It’s been too long since I’ve read anything by Delany. I polished off Triton (1976), Nova (1968), The Einstein Intersection (1967), and Babel-17 (1966) long before I started my site. For a SF reading group I reread Nova a few years back but never wrote a review. One of the few SF novels I’ve reread. And yes, I do not own a copy nor have I tackled the behemoth that is Dhalgren (1975).
As a teen I was obsessed with Delany’s first collection Driftglass (1971), although I probably did not understand the important of the stories. It is hard to forget the images in “Aye, and Gomorrah…” (1967) or “We, in Some Strange Power’s Employ, Move on a Rigorous Line” (1968) even if the message was lost on my younger self. Now I have an excuse to reread one of Delany’s best known stories, originally collected in Driftglass (1971) — “Time Considered as a Helix of Semi-Precious Stones” (1968) — in a fascinating anthology with other luminaries of the field, Disch, Sladek, and Zelazny.
I confess, I was seduced by Powers’ gorgeous cover for G. C. Edmondson’s novel despite the terrifying back cover blurb: “Good, Old-fashioned Science Fiction Adventure at its best!”
A few months ago I read and reviewed Somtow Sucharitkul’s Starship and Haiku (1981). Although I did not care for the novel, I need more strikes against before I give up on an author completely. And, why not a fix-up comprised of his best known stories?
Same thing with Edward Bryant… His attempts at channeling extreme decadence, fascinating cityscapes, and odd hybrids come off as inarticulate and forced. Albeit I have only read “Jade Blue” (1971) and “The Human Side of the Village Monster” (1971). As with Somtow Sucharitkul, I need to read more of his stories to come to a firm stance on his abilities.
As always, thoughts and comments are welcome.
- The Shores Beneath, ed. James Sallis (1971)
(Ron Walotsky’s cover for the 1971 edition)
From the back cover: “TRIPS TO THE WILDERNESS WITHIN.
Here are four trips to four uncharted lands, led by the most brilliant new names in science fiction.
TIME CONSIDERED AS A HELIX OF SEMI-PRECIOUS STONES is the Hugo-winning revelation of the other side of déjà-vu….
THE GRAVEYARD HEART leads a man into immortality, for better and for worse….
MASTERSON AND THE CLERKS considers a man’s absorption into a comfortable, orderly society which doesn’t like him much when it’s got him….
THE ASIAN SHORE is a man’s harrowing journey through a decadent world of counterfeit selves–where his own identity undergoes an insidious change.”
2. The Aluminum Man, G. C. Edmondson (1975)
(Richard Powers’ cover for the 1975 edition)
From the back cover: “Good, Old-fashioned Science Fiction Adventure at its best! An alien stranded in the north woods gives Rudolf and Flaherty a strain of bacteria which produces aluminum, allowing them to challenge the business establishment by becoming the world’s leading aluminum producers (in their back yard).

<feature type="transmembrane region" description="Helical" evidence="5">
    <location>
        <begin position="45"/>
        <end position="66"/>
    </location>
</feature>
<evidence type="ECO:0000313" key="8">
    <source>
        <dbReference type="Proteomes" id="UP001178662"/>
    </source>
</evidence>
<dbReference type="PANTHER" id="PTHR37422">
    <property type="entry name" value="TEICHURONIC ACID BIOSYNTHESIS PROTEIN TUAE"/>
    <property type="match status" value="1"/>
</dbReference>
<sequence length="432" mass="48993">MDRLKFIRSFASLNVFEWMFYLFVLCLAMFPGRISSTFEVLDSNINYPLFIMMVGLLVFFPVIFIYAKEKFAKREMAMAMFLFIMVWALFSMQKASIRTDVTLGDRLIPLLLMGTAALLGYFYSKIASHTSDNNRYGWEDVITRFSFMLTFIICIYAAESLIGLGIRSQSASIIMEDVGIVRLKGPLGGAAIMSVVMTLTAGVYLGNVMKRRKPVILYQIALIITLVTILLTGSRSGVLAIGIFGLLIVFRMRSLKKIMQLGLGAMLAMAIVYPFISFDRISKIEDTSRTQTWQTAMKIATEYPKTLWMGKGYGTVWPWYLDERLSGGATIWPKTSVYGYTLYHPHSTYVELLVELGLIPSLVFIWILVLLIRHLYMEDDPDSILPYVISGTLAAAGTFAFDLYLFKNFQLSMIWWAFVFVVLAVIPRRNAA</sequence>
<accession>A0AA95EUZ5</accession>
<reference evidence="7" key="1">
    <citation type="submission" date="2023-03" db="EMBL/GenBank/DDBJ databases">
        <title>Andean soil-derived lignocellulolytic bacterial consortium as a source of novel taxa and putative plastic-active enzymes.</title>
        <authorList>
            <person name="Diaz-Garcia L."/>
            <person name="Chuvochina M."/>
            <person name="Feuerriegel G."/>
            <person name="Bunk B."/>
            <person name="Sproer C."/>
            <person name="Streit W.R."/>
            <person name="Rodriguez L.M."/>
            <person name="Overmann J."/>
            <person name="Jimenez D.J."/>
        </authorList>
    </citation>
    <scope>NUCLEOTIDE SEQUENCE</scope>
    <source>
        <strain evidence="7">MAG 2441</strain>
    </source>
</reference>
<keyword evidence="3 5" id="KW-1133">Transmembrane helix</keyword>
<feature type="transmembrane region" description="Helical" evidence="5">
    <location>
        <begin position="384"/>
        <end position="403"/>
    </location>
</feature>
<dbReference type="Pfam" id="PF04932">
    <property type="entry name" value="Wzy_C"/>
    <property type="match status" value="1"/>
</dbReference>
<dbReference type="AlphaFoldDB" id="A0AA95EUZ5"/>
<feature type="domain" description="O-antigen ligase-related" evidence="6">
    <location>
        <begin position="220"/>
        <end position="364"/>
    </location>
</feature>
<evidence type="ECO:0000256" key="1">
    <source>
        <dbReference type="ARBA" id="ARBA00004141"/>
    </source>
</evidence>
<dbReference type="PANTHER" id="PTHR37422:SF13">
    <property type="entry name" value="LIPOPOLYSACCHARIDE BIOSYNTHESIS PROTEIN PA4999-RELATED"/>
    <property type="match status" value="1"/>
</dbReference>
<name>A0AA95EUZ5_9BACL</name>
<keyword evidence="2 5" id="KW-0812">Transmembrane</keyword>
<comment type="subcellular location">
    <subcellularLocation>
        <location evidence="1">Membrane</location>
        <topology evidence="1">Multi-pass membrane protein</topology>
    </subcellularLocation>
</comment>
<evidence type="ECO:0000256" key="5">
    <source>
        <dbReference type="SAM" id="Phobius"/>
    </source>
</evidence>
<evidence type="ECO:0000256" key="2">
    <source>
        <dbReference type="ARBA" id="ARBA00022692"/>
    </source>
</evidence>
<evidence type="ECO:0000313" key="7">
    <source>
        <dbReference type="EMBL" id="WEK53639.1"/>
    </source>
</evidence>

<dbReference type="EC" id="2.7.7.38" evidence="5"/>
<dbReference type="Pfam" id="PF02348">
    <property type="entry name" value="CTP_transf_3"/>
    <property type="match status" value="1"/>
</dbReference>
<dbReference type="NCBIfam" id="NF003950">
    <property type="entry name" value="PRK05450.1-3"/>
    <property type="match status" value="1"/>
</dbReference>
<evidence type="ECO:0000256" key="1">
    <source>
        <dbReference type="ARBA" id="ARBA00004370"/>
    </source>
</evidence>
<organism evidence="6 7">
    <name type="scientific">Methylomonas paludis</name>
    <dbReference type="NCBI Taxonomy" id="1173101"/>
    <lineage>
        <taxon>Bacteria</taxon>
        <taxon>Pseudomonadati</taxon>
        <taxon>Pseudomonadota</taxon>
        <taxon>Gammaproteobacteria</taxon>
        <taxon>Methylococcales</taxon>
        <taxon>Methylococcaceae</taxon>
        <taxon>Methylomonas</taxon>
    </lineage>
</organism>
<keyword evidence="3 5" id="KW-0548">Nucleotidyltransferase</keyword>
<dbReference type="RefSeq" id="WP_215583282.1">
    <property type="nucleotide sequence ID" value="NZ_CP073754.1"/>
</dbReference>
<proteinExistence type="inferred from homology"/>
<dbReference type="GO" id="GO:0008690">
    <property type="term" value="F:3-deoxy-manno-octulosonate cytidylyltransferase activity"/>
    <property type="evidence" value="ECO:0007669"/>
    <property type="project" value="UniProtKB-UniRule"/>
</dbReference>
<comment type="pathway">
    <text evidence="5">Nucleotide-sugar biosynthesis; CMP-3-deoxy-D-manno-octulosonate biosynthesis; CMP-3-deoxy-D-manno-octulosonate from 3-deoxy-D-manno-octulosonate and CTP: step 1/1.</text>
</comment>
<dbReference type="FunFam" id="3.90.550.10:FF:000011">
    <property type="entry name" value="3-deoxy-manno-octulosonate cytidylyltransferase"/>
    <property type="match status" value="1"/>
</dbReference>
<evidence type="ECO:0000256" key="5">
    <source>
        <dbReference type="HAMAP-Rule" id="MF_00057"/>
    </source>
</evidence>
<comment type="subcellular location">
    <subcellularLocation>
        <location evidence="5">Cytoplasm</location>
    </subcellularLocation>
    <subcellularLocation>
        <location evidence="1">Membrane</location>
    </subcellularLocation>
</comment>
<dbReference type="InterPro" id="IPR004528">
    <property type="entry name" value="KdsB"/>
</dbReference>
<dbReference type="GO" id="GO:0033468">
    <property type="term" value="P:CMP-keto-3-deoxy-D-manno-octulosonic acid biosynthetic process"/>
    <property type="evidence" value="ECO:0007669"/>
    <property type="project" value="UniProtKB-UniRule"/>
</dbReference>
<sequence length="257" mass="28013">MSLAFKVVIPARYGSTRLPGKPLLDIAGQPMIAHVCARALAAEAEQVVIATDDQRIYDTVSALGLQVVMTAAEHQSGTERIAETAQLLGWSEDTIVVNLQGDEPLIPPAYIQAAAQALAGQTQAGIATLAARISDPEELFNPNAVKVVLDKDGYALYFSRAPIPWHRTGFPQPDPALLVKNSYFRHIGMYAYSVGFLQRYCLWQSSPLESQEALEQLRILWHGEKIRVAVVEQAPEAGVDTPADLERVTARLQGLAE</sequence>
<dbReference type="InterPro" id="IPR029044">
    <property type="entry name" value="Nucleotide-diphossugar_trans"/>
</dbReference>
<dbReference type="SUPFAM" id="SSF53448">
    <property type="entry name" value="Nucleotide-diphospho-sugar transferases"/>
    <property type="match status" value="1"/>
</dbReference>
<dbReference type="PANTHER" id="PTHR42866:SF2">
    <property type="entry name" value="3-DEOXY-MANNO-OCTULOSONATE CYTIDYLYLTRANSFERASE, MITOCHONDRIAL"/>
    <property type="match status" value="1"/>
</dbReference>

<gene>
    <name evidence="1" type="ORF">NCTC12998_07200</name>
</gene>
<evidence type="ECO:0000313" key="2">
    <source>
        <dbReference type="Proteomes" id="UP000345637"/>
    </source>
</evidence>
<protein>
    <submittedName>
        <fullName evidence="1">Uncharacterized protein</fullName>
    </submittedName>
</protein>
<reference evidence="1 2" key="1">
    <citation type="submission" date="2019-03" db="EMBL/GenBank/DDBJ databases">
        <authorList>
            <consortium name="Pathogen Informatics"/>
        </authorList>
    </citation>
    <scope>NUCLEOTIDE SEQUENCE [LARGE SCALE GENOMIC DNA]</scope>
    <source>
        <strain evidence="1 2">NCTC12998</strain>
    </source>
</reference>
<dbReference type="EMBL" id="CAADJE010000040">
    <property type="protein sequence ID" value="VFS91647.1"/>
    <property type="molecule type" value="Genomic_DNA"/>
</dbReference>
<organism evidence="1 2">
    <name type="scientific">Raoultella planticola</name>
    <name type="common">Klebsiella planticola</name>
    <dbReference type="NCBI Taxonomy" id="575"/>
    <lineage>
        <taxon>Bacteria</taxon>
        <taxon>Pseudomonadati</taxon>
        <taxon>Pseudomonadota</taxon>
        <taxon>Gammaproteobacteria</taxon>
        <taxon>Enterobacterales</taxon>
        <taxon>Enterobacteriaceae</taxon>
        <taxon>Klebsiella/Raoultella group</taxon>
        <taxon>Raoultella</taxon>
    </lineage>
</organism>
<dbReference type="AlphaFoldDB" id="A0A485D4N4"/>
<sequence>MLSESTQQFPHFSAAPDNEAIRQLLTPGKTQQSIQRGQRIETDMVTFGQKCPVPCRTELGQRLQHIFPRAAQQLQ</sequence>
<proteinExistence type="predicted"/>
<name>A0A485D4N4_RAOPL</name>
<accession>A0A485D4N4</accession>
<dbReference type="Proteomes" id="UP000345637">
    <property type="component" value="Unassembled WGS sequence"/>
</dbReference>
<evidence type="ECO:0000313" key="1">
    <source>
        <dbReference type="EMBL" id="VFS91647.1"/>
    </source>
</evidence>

A more improbably duo of heroes has never challenged your imagination. Rudolf is an Icy-League Indian, a respected scholar, disaffected by the American society that has seduced him. Flaherty is a scientist, an Irishman, and an extremely disorderly alcoholic.
Action builds upon action until Rudolf destroys civilization–and a good thing, too!”
3. Mallworld, Somtow Sucharitkul (S. P. Somtow) (1981)
(Karl Kofoed’s cover for the 1981 edition)
From the back cover of the 1984 edition: “So what if the rest of the galaxy doesn’t want us? So what if the Selespridar have locked us up in a force field and towed our solar system to an uninhabited parallel universe? So what if we’re always trying to get out? We’ve still got
The shopping center the size of a planet!
–Spend a week at the Gaza Plaza, carved out of the great pyramid of Khufu.
–Dine on the delicacies of a thousand worlds at the Galaxy Restaurant, from Denebian Whiteworms to softshell Malaprops.
–Enjoy the psionically amplified performances of the greatest clavichrome player of all time, Julian Barjulian CIII, the wealthiest man in the solar system.
–Play human pinball at the arcades.
–Order a custom-designed baby at Storkways, Inc.–But don’t miss a payment or the bogeyman will get you!
–Experience the ultimate at the way out suicide parlors: death by vampire is just one of 300 ways to go.
Hang on to your megacreditcard!
You’re about to embark on the wildest shipping spree in the universe!”
4. Among the Dead and Other Events Leading Up to the Apocalypse, Edward Bryant (1973)
(Gray Morrow’s cover for the 1973 edition)
My Collier Books edition (1974) has the same cover at but no back cover blurb. Instead, here’s an image of what various critics and Bryant himself had to say: